Re: [RFC] I still see people using cli()

From: Victor Yodaiken (
Date: Mon Oct 08 2001 - 14:42:11 EST

On Mon, Oct 08, 2001 at 01:09:33PM -0600, Eric W. Biederman wrote:
> "Victor Yodaiken" <> writes:
> > Really? I see totally otherwise. The rule: "kernel code runs until it does a
> > blocking
> >
> > call" makes sense.
> Oh, you mean the kernel can go away anytime it feels like it. Because this
> happens pontentially at every function call. When we can I'm very
> much in favor of not using locks at all.
> The problem with the run until block approach is that people forget that
> some rare cases they will block, or those cases are modified so that
> they will block after your code is written. And since it never shows
> up in testing everything looks good until you hit the real world.

The same problem appears with spin_locks

        spin_lock A

And next week a new version of f containing
            spinlock A
            do ...
            unlock A

Why do you think Linux now needs recursive mutexes and locks?

> If you start with the SMP premise that you have multiple cpus
> executing in the kernel at the same time you start with a healthier
> assumption.

And you loose a lot of potential optimizations and gain complexity.

> Now I do agree that the whole nested lock issue is not a very healthy
> solution to the problem case of multiple threads executing within the
> kernel. I don't think we even have any of those execept in the kernel

You bet.

> I agree that anytime you get deeper than 1 spinlock there are issues.
> I don't think the current kernel gets deeper than 3 locks. And yes
> this is a nasty case no questions asked. This actually sounds like
> the lazy page table mechanism...
> > > > > Right now there is a preemptible kernel patch being maintained
> > > > > somewhere. I haven't had a chance to look recently. But the recent
> > > > > threads on low latency mentioned it.
> > > >
> > > > Try it out. Try running a kernel compile while a POSIX SCHED_FIFO process
> > > > is running.
> > >
> > > My expectation would be that the SCHED_FIFO process would totally stop
> > > the kernel compile. At least until it saw fit to sleep.
> >
> > Right - even for a periodic SCHED_FIFO process that gives up the processor a
> > lot.
> >
> > So how do you ensure that the router daemon runs, that network packets get
> > processed ...
> >
> > that all the other things that normally happen because kernel tasks run to
> > completion
> >
> > and because user programs all progress still happen?
> Progress is a hard requirement especially when you give up fairness,
> and especially when you are wanting a specific amount of progress.

Its good to run a general purpose OS under the rule that all processes
eventually progress. But then you cannot add the rule that the highest
priority RT task runs within some small T time units.
These rules are not compatible.


> The obvious case this solves is copy_from_user. Which often is a real
> bottleneck, but if you add code to see if it should preempt itself it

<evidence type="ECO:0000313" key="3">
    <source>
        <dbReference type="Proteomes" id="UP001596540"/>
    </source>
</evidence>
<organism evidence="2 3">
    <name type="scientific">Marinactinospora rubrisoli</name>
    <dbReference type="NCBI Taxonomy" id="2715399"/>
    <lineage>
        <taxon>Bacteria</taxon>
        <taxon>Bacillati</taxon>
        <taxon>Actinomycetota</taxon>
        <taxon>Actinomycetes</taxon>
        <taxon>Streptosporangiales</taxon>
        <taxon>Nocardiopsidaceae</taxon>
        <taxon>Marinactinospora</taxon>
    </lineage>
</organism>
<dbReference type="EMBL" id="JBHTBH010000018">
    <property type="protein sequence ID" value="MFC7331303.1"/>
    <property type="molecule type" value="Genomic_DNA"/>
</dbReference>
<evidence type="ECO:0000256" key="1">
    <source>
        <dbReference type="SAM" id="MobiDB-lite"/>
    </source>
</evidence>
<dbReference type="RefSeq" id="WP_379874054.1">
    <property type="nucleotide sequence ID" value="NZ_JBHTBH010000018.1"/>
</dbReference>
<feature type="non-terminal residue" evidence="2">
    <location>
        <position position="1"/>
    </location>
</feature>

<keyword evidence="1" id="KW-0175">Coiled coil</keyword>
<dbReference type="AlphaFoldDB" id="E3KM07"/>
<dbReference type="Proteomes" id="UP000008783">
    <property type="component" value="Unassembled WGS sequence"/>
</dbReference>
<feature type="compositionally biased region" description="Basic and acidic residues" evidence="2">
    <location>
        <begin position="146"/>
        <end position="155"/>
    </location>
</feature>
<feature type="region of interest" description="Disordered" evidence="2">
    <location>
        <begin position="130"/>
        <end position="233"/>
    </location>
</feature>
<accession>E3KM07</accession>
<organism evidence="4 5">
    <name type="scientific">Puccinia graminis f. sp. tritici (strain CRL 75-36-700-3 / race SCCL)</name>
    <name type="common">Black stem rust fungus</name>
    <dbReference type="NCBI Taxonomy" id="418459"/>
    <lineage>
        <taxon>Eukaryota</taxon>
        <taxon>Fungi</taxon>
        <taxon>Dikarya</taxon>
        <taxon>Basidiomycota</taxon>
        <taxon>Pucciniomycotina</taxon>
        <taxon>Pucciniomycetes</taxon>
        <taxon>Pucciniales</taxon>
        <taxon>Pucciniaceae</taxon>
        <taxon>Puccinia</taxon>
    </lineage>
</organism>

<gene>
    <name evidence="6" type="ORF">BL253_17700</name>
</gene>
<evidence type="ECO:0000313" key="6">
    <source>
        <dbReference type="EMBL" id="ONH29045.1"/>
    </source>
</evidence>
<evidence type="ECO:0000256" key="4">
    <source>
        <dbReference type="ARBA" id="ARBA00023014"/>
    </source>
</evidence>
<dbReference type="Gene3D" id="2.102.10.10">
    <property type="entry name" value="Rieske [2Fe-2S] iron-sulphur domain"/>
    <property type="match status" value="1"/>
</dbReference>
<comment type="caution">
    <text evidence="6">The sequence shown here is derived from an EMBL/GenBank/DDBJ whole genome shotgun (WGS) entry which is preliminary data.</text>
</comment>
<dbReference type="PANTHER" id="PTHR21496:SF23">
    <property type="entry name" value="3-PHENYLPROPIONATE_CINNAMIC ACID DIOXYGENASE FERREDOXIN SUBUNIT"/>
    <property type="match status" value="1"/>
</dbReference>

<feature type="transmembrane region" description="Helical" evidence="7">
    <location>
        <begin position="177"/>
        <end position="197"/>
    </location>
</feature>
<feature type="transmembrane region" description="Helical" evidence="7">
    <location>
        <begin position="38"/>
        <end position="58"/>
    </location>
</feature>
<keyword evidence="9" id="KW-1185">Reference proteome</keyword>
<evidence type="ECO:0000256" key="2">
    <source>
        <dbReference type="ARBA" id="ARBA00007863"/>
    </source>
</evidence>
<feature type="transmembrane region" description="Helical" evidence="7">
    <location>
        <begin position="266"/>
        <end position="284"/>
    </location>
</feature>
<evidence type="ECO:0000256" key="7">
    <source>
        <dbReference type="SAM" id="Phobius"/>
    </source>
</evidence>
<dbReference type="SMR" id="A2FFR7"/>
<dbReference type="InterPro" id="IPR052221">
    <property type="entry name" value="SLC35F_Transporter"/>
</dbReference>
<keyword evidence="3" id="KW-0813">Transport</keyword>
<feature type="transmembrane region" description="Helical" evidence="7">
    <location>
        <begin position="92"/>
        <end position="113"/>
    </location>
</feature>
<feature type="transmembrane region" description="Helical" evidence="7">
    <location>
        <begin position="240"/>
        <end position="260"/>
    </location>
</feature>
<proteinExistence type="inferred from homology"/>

> will run slower, and get less throughput. At the same time
> copy_from_user does not have any locks held. In that case preemption
> is the optimal approach.

Why is it optimal compared to just doing the copy and getting it over with?

        copy data and blow cache
        copy some data and blow cache
        get preempted
        repeat N times

> > > Personally I have a hard time buying hard real time code. Because
> > > there are always things cases where you cannot make guarantees. To
> > > even have a clue what the speed of your code will really run at you
> > > need to take into account the exact platform your code will run at,
> > > and you need to know the operating environment for that platform. And
> > > even with the best analysis and planning something still goes wrong.
> >
> >
> > Odd, I could have sworn it worked.
> Hmm. The mars probe problem not withstanding? As I recall in that

Bug free software is not possible. Bug free hardware is not possible.

> case it was only because they had a backup strategy, of rebooting the
> machine, for when the hard realtime requirements failed to be met that
> the system managed to land on mars.
> Personally I think doing everything in your power to bound latencies
> and do everything possible to ensure that something will happen in a
> timely manner is the correct thing to do. However you still have to
> keep the engineering assumption that something can still go wrong. A
> gamma ray could hit your clock generater causing the cpu to run 5%
> slower, you could be running on a subtlely defective cpu, or a whole
> host of things.

Sure. But consider:
        Personally I have a hard time buying bridge designs to always
        support max load. You could have defective cables, or a comet could
        land on the bridge, or ...

> My problem with hard real time, is that just with a skim of it I get
> the feeling people are certain they can achieve their goals and not
> just come within 99.9999999999% of them.
> And as systems get more complex the probability of the inevitiable
> failure is due human error goes up. As I recall the mars lander it
> was a bug in the implementation of priority inheritance.

Actually it was a design error in VxWorks.

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This archive was generated by hypermail 2b29 : Mon Oct 15 2001 - 21:00:20 EST